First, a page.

By John Nichols
Venting the mix of frustration and optimism that goes with the presidential nominee of a party consigned to the political minor leagues, Socialist David McReynolds scolded the Democratic and Republican parties. "Shame on the two parties, 'major' only in numbers, but in every moral and intellectual sense minor parties," McReynolds explained to a crowd that needed no convincing at the fifth National Independent Politics Summit.
A loose federation of more than 30 parties and political groups from across the country, for five years the Independent Progressive Political Network (IPPN) has gone about the difficult task of forging a left-wing alternative to the nation's duopoly politics. The group's June gathering at the University of Wisconsin drew together 135 organizers largely working at the local level.
That's where Ted Glick, IPPN's national coordinator, sees the most compelling evidence of a renewed progressive political force in America. Pointing to the recent linking of the District of Columbia Statehood Party and the D.C. Greens, the muscular red-green coalition behind the new Vermont Progressive Party, as well as partnerships between New Party and Green stalwarts in Madison and other cities, Glick says that the old image of a divided left is fading at the grassroots. "On a national level, it's still very hard to bring groups together," Glick says. "But at the local level, we're seeing a lot of the barriers come down. There's a convergence of a number of different groups who are starting to build an electoral component to the activism that came out of last fall's anti-WTO protests in Seattle."
Karen Kubby, a Socialist who served a decade on the city council in Iowa City, Iowa and presented a seminar on seeking local office to several dozen prospective third-party candidates, agrees. "There's more energy now," she says. "I think a lot more people are willing to think outside the major-party box - not just at the local level, but nationally."
Kubby's right. The 1992 and 1996 presidential elections both saw more than 10 percent of the electorate cast ballots for third party candidates - the first time that has happened in two consecutive elections since before the Civil War, when a new party that called itself "Republican" was taking shape. A recent Rasmussen Research poll found that, in a race where a third-party candidate would have a legitimate chance of winning, 26 percent of likely voters would be inclined to back that candidate - as opposed to 30 percent who would stick with a Democrat and 25 percent for the Republican. That figure represents a five-year high for third-party sympathy - up from the previous high of 17 percent in 1998. "I think there is a real change in the political climate," says Baldemar Velásquez, president of the Farm Labor Organizing Committee and a leader in efforts to form an independent Labor Party. "Working people are getting disenchanted. They're looking for an alternative."
While IPPN member parties work to capitalize on that sentiment at the local level, the Association of State Green Parties is staging a national offensive. Green presidential candidate Ralph Nader is well on the way to winning a place on the ballots of all 50 states and the District of Columbia. He is campaigning full time and is qualifying for federal matching funds - an important step on the way to building an anticipated $5 million campaign budget. Already, polls show Nader taking as much as 6 percent of the vote nationally and close to 10 percent in California. The United Auto Workers and Teamsters are talking about Nader as a viable presidential alternative, and the Friends of the Earth are said to be seriously considering a Nader endorsement.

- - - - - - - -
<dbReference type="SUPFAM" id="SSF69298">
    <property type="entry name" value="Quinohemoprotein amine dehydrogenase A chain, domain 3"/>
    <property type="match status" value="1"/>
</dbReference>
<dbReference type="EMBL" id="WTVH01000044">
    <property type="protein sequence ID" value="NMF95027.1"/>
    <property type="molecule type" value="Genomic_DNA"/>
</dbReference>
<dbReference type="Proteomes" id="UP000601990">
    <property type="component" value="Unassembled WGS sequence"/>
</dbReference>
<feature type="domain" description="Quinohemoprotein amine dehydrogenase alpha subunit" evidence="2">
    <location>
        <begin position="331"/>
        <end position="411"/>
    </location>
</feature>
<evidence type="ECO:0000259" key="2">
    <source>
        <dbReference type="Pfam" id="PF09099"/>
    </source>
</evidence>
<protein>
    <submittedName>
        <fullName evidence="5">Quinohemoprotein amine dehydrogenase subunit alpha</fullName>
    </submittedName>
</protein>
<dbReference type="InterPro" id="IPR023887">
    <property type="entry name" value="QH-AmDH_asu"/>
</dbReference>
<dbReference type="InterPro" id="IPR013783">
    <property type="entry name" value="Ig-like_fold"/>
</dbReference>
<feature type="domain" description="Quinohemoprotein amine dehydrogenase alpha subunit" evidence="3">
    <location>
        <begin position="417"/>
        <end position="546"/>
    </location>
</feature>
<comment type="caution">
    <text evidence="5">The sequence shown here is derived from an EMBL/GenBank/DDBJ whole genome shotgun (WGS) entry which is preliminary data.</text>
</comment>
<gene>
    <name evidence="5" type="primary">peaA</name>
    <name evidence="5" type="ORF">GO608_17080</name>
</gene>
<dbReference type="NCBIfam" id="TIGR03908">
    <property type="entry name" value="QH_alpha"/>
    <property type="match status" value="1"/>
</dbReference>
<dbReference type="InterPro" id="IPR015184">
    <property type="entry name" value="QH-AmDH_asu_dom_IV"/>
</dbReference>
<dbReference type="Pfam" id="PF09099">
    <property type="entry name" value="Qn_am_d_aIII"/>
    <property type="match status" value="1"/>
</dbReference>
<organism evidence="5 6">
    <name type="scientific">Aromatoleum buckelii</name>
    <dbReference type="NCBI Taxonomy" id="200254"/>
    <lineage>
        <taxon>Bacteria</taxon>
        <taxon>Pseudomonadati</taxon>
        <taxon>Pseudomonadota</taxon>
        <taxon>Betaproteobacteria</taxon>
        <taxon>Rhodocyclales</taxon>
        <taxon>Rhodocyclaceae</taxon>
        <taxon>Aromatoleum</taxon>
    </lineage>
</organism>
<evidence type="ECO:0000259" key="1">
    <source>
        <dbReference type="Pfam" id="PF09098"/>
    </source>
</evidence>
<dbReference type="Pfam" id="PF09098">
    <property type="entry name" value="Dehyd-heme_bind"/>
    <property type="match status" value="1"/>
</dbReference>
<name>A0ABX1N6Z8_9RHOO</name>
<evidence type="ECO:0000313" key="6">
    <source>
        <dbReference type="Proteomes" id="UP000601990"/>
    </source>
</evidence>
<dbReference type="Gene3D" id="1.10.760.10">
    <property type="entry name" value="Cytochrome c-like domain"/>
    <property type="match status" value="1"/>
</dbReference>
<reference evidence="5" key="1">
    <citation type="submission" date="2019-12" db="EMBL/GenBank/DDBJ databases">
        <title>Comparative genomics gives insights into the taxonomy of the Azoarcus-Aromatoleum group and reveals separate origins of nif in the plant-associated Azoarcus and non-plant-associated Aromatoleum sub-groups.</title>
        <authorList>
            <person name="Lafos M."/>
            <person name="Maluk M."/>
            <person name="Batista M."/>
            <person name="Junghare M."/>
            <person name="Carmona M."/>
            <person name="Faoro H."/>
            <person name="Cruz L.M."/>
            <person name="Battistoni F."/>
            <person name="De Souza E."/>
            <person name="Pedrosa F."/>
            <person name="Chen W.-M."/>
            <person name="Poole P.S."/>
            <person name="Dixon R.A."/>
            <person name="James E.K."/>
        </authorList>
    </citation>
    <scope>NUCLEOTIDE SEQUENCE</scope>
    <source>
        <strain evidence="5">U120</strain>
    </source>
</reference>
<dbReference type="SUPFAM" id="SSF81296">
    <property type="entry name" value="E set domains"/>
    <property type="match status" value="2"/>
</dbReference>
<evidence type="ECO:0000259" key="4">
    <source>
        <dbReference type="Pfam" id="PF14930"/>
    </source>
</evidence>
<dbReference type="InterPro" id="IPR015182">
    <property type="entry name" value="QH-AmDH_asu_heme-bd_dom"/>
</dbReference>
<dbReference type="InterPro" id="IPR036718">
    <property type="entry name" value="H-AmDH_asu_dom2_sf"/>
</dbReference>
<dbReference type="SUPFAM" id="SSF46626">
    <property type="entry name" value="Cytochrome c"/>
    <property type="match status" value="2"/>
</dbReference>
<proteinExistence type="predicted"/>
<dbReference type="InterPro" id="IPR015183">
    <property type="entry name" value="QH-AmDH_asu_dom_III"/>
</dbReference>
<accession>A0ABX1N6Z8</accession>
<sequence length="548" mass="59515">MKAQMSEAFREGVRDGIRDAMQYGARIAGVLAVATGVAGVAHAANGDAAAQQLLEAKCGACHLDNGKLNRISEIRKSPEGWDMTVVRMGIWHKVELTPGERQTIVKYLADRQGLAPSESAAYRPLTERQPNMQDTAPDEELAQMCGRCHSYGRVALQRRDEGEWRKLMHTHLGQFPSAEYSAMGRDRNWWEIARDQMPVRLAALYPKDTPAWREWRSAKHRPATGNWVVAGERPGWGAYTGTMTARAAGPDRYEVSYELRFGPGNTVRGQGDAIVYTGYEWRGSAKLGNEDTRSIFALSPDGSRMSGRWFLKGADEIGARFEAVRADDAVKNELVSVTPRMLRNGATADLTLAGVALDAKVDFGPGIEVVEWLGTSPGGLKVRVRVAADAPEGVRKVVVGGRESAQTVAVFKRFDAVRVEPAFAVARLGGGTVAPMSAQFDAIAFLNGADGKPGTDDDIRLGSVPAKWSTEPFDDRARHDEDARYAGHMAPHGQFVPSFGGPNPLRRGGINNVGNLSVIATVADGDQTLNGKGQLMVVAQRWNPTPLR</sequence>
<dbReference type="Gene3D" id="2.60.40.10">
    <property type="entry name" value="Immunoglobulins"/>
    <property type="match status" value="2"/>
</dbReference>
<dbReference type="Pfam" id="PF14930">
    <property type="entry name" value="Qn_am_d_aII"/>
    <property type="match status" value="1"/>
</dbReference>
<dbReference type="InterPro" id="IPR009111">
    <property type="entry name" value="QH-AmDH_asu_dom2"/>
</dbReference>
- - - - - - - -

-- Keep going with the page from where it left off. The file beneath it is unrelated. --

The Greens are holding their national convention in Denver in late June. Nader has tapped Native American activist and author Winona LaDuke as his running mate. Texas populist Jim Hightower will deliver the keynote address, and featured speakers will include anti-nuclear activist Helen Caldicott, 1980 independent presidential candidate John Anderson, Columbia University professor Manning Marable and Tony Mazzocchi, one of the chief organizers of the Labor Party.
Efforts by Nader and the Greens to build a big tent were paying off with many IPPN members, according to Glick. Nader talks about the Greens and other third-party groups at virtually every stop on his busy schedule, and his presence at the top of the Green ticket has inspired others - such as Global Exchange co-founder Medea Benjamin, who is running for the U.S. Senate in California - to mount campaigns.
Now, Velásquez says, it will be up to Nader to transform the media attention on the Green convention into a candidacy credible enough to inspire a true national campaign. "If Nader comes and works in the state of Ohio, where I live, I might be willing to help him," Velásquez says. "I think that's true for a lot of union activists around the country. Even though the unions have pretty much endorsed Gore, a lot of us aren't happy with that choice."
John Nichols is editorial page editor for The Capital Times newspaper in Madison and a fellow with The Nation Institute. It's the Media, Stupid! a book on making media a political issue by Nichols and Robert W. McChesney, will be published this summer by Seven Stories Press.
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